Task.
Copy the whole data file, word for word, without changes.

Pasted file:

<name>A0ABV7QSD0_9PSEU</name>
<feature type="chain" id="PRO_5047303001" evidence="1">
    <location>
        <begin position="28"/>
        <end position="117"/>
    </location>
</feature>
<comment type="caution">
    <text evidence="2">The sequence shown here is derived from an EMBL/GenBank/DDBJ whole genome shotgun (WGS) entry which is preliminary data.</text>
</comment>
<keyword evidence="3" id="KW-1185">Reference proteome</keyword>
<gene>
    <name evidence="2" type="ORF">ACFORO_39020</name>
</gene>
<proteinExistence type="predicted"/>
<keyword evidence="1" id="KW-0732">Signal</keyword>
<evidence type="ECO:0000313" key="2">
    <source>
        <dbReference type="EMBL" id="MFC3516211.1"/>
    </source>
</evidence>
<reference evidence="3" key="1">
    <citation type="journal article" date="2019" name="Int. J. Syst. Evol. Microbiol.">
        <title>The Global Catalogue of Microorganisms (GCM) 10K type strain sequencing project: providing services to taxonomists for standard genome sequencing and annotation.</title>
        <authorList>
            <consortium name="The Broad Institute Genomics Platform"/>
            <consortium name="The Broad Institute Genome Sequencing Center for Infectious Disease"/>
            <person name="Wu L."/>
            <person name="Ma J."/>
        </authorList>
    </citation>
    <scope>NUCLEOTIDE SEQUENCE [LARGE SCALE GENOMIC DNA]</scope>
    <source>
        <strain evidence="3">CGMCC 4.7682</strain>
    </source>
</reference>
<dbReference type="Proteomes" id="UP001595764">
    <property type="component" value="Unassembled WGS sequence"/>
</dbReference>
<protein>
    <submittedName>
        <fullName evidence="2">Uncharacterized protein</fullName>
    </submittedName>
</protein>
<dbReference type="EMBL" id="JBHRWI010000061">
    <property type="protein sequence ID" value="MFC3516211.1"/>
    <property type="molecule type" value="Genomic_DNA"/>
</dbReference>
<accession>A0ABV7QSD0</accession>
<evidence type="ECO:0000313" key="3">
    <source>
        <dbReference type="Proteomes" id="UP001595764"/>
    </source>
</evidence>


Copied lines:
<name>A0ABV7QSD0_9PSEU</name>
<feature type="chain" id="PRO_5047303001" evidence="1">
    <location>
        <begin position="28"/>
        <end position="117"/>
    </location>
</feature>
<comment type="caution">
    <text evidence="2">The sequence shown here is derived from an EMBL/GenBank/DDBJ whole genome shotgun (WGS) entry which is preliminary data.</text>
</comment>
<keyword evidence="3" id="KW-1185">Reference proteome</keyword>
<gene>
    <name evidence="2" type="ORF">ACFORO_39020</name>
</gene>
<proteinExistence type="predicted"/>
<keyword evidence="1" id="KW-0732">Signal</keyword>
<evidence type="ECO:0000313" key="2">
    <source>
        <dbReference type="EMBL" id="MFC3516211.1"/>
    </source>
</evidence>
<reference evidence="3" key="1">
    <citation type="journal article" date="2019" name="Int. J. Syst. Evol. Microbiol.">
        <title>The Global Catalogue of Microorganisms (GCM) 10K type strain sequencing project: providing services to taxonomists for standard genome sequencing and annotation.</title>
        <authorList>
            <consortium name="The Broad Institute Genomics Platform"/>
            <consortium name="The Broad Institute Genome Sequencing Center for Infectious Disease"/>
            <person name="Wu L."/>
            <person name="Ma J."/>
        </authorList>
    </citation>
    <scope>NUCLEOTIDE SEQUENCE [LARGE SCALE GENOMIC DNA]</scope>
    <source>
        <strain evidence="3">CGMCC 4.7682</strain>
    </source>
</reference>
<dbReference type="Proteomes" id="UP001595764">
    <property type="component" value="Unassembled WGS sequence"/>
</dbReference>
<protein>
    <submittedName>
        <fullName evidence="2">Uncharacterized protein</fullName>
    </submittedName>
</protein>
<dbReference type="EMBL" id="JBHRWI010000061">
    <property type="protein sequence ID" value="MFC3516211.1"/>
    <property type="molecule type" value="Genomic_DNA"/>
</dbReference>
<accession>A0ABV7QSD0</accession>
<evidence type="ECO:0000313" key="3">
    <source>
        <dbReference type="Proteomes" id="UP001595764"/>
    </source>
</evidence>